Marie- You're so right. It's definitely a dark story but at the same time, I feel like the author has a lot of positive memories of her father, too. My relationship with my father is not nearly so complicated, but I can't even imagine what writing a book about him would be like. It's such an emotional relationship.

    Claire- You're right- I think her mom is alive. And I can see why she did the cut-off at her brothers, but at the same time I thought it made the siblings seem really cut off from each other.

    Belle- I think you'd like it. Definitely different from what I think French Milk is, but really good for book lovers.

    Eva- Yes, I think you're so right! I will sound horrible saying this, but I didn't expect the graphic novel to be so literary and symbolism-based. It's a reader's graphic novel, and it was really great for that reason.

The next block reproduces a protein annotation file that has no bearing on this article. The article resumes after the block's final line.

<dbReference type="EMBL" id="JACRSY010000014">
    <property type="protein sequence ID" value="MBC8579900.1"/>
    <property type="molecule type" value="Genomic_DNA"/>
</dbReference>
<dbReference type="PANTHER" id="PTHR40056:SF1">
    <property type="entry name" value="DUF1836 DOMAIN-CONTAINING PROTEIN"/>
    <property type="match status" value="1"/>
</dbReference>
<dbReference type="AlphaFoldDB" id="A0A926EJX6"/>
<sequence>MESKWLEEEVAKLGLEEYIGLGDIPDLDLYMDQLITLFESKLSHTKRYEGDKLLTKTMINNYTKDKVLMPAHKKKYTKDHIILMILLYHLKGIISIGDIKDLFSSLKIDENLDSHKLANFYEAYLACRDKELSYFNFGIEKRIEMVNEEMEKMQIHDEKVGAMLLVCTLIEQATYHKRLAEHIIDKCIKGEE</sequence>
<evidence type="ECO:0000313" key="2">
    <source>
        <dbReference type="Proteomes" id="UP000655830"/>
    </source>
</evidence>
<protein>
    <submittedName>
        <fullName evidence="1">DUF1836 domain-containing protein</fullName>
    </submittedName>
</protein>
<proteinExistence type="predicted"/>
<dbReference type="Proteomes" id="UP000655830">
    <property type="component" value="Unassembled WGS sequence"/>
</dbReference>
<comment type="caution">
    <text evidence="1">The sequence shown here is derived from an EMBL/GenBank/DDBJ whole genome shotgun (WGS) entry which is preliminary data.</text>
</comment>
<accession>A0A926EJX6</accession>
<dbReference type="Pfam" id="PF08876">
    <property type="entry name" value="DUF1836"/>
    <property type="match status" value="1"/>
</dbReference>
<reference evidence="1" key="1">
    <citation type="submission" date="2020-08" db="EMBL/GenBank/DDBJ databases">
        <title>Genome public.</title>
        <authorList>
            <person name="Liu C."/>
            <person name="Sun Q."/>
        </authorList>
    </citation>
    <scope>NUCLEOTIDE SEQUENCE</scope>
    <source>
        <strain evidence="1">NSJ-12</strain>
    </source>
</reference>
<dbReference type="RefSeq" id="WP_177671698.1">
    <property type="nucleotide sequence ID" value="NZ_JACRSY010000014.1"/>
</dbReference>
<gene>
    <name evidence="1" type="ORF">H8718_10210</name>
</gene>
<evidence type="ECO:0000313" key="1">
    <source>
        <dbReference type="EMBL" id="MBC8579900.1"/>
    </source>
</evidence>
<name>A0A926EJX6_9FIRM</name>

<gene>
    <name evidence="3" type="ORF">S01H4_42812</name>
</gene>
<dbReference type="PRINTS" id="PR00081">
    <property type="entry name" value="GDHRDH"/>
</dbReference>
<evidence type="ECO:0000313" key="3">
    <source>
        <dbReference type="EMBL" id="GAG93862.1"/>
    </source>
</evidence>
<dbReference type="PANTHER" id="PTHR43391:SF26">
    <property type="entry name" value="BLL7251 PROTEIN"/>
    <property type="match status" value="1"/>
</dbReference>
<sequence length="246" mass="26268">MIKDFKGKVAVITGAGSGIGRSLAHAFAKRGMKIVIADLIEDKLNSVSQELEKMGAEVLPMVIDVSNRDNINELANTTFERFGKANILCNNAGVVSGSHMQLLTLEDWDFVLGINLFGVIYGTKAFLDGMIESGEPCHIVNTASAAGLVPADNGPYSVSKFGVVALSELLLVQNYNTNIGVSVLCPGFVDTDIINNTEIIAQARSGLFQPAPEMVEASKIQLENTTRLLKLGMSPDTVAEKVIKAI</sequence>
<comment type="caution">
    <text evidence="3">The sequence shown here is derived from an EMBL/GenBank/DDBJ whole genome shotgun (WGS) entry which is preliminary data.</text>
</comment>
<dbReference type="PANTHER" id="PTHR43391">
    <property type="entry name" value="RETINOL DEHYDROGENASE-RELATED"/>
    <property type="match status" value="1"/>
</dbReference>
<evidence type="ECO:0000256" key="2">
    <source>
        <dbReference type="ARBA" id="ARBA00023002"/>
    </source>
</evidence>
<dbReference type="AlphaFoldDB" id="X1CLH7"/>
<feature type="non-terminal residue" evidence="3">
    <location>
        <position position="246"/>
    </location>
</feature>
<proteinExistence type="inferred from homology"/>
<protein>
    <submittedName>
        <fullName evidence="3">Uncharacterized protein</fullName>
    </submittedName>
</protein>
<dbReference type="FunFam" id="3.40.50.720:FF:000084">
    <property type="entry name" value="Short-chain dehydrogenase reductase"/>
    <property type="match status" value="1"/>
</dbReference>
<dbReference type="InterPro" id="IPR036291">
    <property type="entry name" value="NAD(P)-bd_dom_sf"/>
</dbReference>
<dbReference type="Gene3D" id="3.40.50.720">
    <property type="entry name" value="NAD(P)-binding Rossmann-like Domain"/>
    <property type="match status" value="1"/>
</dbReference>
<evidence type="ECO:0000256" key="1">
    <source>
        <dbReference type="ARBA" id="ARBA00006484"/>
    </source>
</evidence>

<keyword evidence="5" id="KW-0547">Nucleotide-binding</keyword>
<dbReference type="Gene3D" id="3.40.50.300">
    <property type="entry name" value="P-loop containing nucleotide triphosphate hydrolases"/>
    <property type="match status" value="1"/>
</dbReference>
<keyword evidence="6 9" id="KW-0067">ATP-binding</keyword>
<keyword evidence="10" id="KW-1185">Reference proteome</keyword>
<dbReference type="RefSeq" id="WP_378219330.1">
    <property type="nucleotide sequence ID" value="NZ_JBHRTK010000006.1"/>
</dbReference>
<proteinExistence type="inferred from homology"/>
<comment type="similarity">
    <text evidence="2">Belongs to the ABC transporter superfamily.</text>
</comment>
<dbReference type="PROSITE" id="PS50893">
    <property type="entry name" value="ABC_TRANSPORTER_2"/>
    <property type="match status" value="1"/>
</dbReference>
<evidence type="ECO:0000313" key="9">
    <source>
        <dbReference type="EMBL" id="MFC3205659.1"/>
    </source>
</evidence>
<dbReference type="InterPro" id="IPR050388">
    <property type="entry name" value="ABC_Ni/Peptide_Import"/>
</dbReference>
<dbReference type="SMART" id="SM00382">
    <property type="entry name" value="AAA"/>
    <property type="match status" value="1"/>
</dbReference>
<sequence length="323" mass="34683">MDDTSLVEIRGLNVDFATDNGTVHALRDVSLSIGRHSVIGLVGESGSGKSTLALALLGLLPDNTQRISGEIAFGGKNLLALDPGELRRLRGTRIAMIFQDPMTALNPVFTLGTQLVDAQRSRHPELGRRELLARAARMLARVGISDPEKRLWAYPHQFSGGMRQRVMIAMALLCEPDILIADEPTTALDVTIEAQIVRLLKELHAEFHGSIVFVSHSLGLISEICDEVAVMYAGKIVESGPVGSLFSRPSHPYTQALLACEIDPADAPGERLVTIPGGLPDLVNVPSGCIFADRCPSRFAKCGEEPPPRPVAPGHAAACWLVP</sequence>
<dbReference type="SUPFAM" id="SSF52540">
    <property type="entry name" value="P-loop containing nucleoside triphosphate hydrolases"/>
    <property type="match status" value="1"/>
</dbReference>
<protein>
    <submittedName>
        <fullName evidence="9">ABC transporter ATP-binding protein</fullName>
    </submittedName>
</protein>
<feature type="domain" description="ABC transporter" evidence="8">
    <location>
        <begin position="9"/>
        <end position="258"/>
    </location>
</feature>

Nymeth- I am not sure if I'll read Understanding Comics only because I don't like "How to Do X" books, that describe how to do something. It's true people should be active readers but at the same time, I don't like people telling me how I should do my hobby. Hopefully if I just get more used to graphic novels, I'll start to understand them better (of course, I can also always look at your reviews!).

    I will look at the First Seconds site and I have already signed up for the challenge :-)

    ReplyDelete
  14. Arrgh, here’s something else that sounds interesting that I haven’t read. I’m sure I’d find infinite time and infinite resources absolutely horrifying, but it would make it easier to read stuff…

    :-)